4) Since the outer pin is actually protruding out of the boss, you can't just put the punch on the edge of the pin, hammer on it, and expect it to stay in place. With axles, you're fortunate because the pin recedes into the axle, so you can put the punch on the edge of the pin and against the lip of the axle, so the punch will stay in place on the edge of the pin while you hammer it out. Not so in this case. So, there's a fairly easy and ingenious way to take care of this:
----- Find a small socket (around 4-6mm will do) and simply slide it over the punch like so:
Then, what you can do is put the punch tip into the hole in the pin and push it all the way in until the socket meets the pin. That way, you can actually hammer directly on the pin, and your punch won't move since its tip is inside the pin.
5) I can't say it enough, these pins are very tedious to get out. They haven't moved in years, so it will take a good while of straight hammering on them to get them to move. PB Blaster or other such rust-breakers might help, but not much. Don't be a wuss when you hit on them either, in fact, any anger that you've developed at this point is best vented on these pins . I've never bent anything, so you should be okay.
Great! The pins are out! But wait just a minute...
We still have to get the boss off the shift rod!!! :evil:
It just so happens that a tie-rod pickle fork fits perfectly behind the edges of the boss where it meets the shift rod. And there happens to be a bolt directly below this area on the transmission casing that serves as a perfect fulcrum. Yes, you're going to use a lever to pop the boss off of the shift rod. Why? Because, like the pins, the boss hasn't come off the shift rod since the car's been built, so it will take some impact to get it loose.
I don't have any pictures, but basically, put the tie-rod fork against the boss and against the bolt on the tranny casing, and start hammering towards the front of the car.
NOW... I understand that you're worried about possibly breaking in something inside the transmission, as what you're doing at this point is basically taking the shifter that's already in Reverse, and slamming it in that same direction every time you hit the fork with the hammer. You can keep trying it for a while, but if the boss refuses to come off, then you might have to... start cutting :shock:
I was lucky with my Legacy, because after a few short minutes of hammering on it like this, the boss just popped right off. In fact, it popped off so fast, it flew straight towards my nose and hit hard enough to make it bleed!!! But I wasn't so lucky with my XT. I had to cut it off.
If this happens to you, then you will need to take a Dremel tool, and cut on either side of the boss. Start from the edge where you put the fork against it, and go back until you get to the point where the metal bends. You could cut straight through the hole, which will simply give you less to cut through, and then you should cut as close to 180º on the other side of the boss in the same manner. Cut deep enough until you get to the shift rod underneath. Then once you've done that, take a flathead screwdriver, put it against the edge of the boss at an angle facing upwards toward the car, and then hammer against the screwdriver. This will both weaken the boss's grip on the shift rod and push it off the shift rod. After a bit of hammering, the boss should slide off. Now you have to go get a new boss from the dealer :oops: But... as they say, that's life...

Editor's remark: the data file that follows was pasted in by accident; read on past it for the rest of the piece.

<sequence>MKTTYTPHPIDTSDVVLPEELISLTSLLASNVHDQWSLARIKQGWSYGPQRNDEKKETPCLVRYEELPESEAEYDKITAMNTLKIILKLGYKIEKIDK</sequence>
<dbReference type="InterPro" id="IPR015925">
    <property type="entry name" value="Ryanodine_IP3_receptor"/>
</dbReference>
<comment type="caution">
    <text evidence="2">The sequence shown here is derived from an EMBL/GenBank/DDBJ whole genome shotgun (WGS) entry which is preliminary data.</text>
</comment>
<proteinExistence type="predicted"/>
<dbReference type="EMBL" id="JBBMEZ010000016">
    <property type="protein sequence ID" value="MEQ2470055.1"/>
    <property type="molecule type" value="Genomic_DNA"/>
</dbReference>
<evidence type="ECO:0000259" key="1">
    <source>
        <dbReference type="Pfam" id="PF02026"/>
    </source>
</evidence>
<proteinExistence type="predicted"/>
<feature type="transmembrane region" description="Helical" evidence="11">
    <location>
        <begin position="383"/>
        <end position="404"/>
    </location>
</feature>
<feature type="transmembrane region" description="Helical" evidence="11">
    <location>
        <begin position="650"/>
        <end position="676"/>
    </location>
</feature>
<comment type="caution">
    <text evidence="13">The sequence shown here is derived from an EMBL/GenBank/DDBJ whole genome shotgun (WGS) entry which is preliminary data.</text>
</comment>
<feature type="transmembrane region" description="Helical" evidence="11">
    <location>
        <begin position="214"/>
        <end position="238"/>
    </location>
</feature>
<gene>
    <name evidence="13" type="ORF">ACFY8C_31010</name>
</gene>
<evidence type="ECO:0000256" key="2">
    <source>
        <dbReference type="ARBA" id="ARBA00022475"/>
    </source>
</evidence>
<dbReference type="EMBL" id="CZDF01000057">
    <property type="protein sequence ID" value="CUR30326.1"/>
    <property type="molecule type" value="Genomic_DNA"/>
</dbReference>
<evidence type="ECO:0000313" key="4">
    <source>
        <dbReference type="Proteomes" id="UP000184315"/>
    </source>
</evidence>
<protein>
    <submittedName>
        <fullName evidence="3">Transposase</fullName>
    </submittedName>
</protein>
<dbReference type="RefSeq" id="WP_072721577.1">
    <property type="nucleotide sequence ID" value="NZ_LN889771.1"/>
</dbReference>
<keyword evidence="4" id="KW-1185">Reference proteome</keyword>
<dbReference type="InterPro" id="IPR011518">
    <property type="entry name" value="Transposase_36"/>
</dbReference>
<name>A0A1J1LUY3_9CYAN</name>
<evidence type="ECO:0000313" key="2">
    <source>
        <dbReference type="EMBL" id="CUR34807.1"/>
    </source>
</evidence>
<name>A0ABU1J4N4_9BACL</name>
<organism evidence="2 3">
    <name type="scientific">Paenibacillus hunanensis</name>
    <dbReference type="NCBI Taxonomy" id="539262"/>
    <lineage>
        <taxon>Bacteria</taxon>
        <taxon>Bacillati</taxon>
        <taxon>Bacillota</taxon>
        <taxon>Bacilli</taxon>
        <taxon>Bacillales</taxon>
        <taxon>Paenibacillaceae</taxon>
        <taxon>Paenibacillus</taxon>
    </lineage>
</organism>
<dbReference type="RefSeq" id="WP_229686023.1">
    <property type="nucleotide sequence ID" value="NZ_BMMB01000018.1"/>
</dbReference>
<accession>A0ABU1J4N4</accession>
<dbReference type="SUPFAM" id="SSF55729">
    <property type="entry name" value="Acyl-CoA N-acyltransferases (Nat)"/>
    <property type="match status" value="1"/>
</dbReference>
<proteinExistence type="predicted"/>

Now that you've got the whole assembly apart, you can FINALLY get to those damn bushings! Replacing them is straightforward enough, just remove the bolt, remove the boss from the bracket, and put the new bushings in the boss. Make sure to lube them good (I like lithium grease), and reassemble it. Slide the boss back onto the shift rod, and you WILL have to reuse the pins. I've tried putting bolts in the hole instead of the pins, and no matter how tight I got the bolt into the hole, it would always move around a bit. Subaru used those pins because it holds the boss tight on the shift rod.
Reinstall the brackets, the return spring, all that fun stuff, and the rest of the reassembly is the reverse of disassembly.
No it's not fun, and no it's not easy. But man will that shifter feel a whole lot better once it's tightened up again!
Posted 28 August 2006 - 12:04 AM
Posted 28 August 2006 - 12:14 PM
That's when I went to the store. Walmart had a small sledge hammer for about 10 dollars. It made a big difference. Also make sure you have the car lifted enough so that you have ample room to swing the hammer. (Be sure the car is steady, we don't want any mishaps..)
This project was probably the most frustrating one I have ever undertaken. I was ready to give up two or three times. But when I achieved success, it was all worth it. If you have a camera, take some pics to share...
P.S. Suby luvr, that was a great idea to use the small punch with the socket over top of it to get the large pin flush or just below the surface. Drilling the end of the pin to form a depression was a real pain. It worked, but your way seems cooler...